Wider Horizons

Tonks grinned at the chaos. Platform Nine and Three Quarters was filled with just as many owls, cats, trolleys, anxious parents, and shouting children as it had ever been. But this time, she wouldn't be boarding the Hogwarts Express—not as a student, and not even as an Auror. This time, she would be one of the ones waving as the train pulled away.

"I'm not enough of a grown-up to be seeing my son off to Hogwarts," she muttered.

Remus only laughed and gave her hand a quick squeeze.

She smiled back, happy to note that his grip was steady and his colour was good, even though it was only three days before the full moon.

Teddy, on the other hand, was practically airborne with excitement, bouncing on his toes behind the heavy trolley he'd insisted on pushing himself. His Gran had given him the shiny new trunk, and Harry had given him the little brown owl in its sturdy cage that was peering curiously around at the bustling confusion.

"I'm thinking Gryffindor, this morning," Teddy announced, picking up the train of thought that had been occupying him for more days than Tonks cared to count. "I feel like a Gryffindor today." He frowned, stealing a sideways glance at his grandmother. "But Gran tells such good stories about all the plots and schemes in Slytherin—"

"And Hufflepuff has the best parties," Tonks put in firmly. "Being so close to the kitchens, and all."

"Besides, the Hat may surprise you," said Remus with a rather faraway look in his eye. He shook himself a little and grinned down at his son. "I wouldn't rule out Ravenclaw, either. My mother was a Ravenclaw, you know."

"Teddy!" called a voice over the noise of the throng. Tonks turned and saw Harry making his way through the crowd, with Al perched on his shoulders and James tugging at his hand. Ginny was right behind them with baby Lily.

"Wotcher, Chief," said Tonks, because she liked to watch Harry roll his eyes when she called him that. She had turned down her own chance at Head Auror, partly because she could see the political value of putting the Boy Who Lived in charge of the Auror Division—but mostly because the mere thought of spending her days on that much paperwork made her head ache.

"You came!" Teddy bounced again, grinning up at his godfather. "Do you think I'll be in Gryffindor, like you and Ginny and Ron and Hermione were?"

Harry laughed, giving Teddy a manly clap on the back. "Of course we came—you should have a proper send-off for your first trip to Hogwarts. And I think you'll end up wherever you belong, and you'll make friends for life no matter what House you are in."

The train whistled, then, and Remus went with Teddy to load his trunk and owl cage on board.

"I can't believe he's already eleven," said Ginny, shaking her head. "I swear it was only weeks ago he was Al's size."

Tonks looked a little wistfully at Al, still perched on Harry's shoulders, and James, who was now clinging to Ginny's hand. "He did grow up awfully fast." She laughed. "I'm afraid he's even outgrown a hug for his mum, in public, anyway."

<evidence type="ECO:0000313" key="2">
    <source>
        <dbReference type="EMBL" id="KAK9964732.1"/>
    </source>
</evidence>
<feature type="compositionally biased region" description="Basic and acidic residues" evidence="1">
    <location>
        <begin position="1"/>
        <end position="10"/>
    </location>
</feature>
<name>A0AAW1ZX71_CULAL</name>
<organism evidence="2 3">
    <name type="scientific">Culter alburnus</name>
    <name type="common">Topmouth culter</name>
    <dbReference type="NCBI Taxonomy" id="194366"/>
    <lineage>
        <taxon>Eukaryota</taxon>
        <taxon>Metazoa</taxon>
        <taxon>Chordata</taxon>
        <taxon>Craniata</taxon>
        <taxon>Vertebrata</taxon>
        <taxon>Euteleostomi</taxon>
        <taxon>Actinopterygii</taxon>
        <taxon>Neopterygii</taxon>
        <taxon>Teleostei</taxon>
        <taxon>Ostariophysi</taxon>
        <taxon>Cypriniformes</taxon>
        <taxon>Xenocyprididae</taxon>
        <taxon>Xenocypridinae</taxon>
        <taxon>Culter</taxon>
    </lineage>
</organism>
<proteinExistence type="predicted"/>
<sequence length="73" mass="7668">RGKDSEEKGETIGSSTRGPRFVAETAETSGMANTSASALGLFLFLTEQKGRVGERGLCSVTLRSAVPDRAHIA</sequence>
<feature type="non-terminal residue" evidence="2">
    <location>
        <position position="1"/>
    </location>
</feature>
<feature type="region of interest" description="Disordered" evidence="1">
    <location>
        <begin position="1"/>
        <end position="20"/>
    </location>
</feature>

But then the sound of pounding feet made her look up, and Teddy launched himself at her, after all. "Bye, Mum," he said, squeezing the breath right out of her. "Bye, Gran."

He hugged Remus, too, but when he stepped away, the eyes under the mop of violently orange hair were worried. "Dad?" His brows drew together in a way that was so like his father, it made Tonks catch her breath. "Will you send an owl Saturday morning, first thing? Just so I know you're all right?"

"Not first thing, Teddy," Tonks temporised. "Let Dad have his nap, and he'll write you at suppertime. Or I could send you an owl Saturday morning."

Remus caught her hand and squeezed it again. "It's all right, Dora—we can't have Teddy spending his first Hogwarts weekend fretting, instead of having fun with his new friends." He ruffled Teddy's hair. "I will write first thing. But it'll be a short letter, mind you."

"All right." Teddy looked relieved, but then the whistle blew again, and he looked over his shoulder at the children streaming onto the train. "I'd better go!"

With a dash, he was across the platform and on the train. Then he was just one of a multitude of heads and arms waving out the window. The train began to puff slowly out of the station, picking up speed as it went.

Tonks waved as hard as she could until the Hogwarts Express rounded a curve and disappeared from sight.

The mob on the platform was much more subdued, now. Not a few people were dabbing at their eyes with handkerchiefs. Harry led the way toward the barrier and home, sons in tow. Mum had fallen into step with Ginny.

Tonks reached out for Remus's hand again. "Home is going to feel awfully odd without Teddy."

Remus slid his hand out of hers and put his arm around her waist instead, pulling her close. "We've given our son a good start." He smiled down at her. "Now it's time to let him learn who he wants to be. Besides—"

There was an odd light in his eyes.

"Hmm?" Tonks nudged him with her elbow.

"You and I never had much chance to be two," he said slowly, "before we were three. We may have a little learning to do, ourselves."

Tonks smiled, leaning into her husband's solid, familiar warmth. "I'm game if you are."

. * fin * .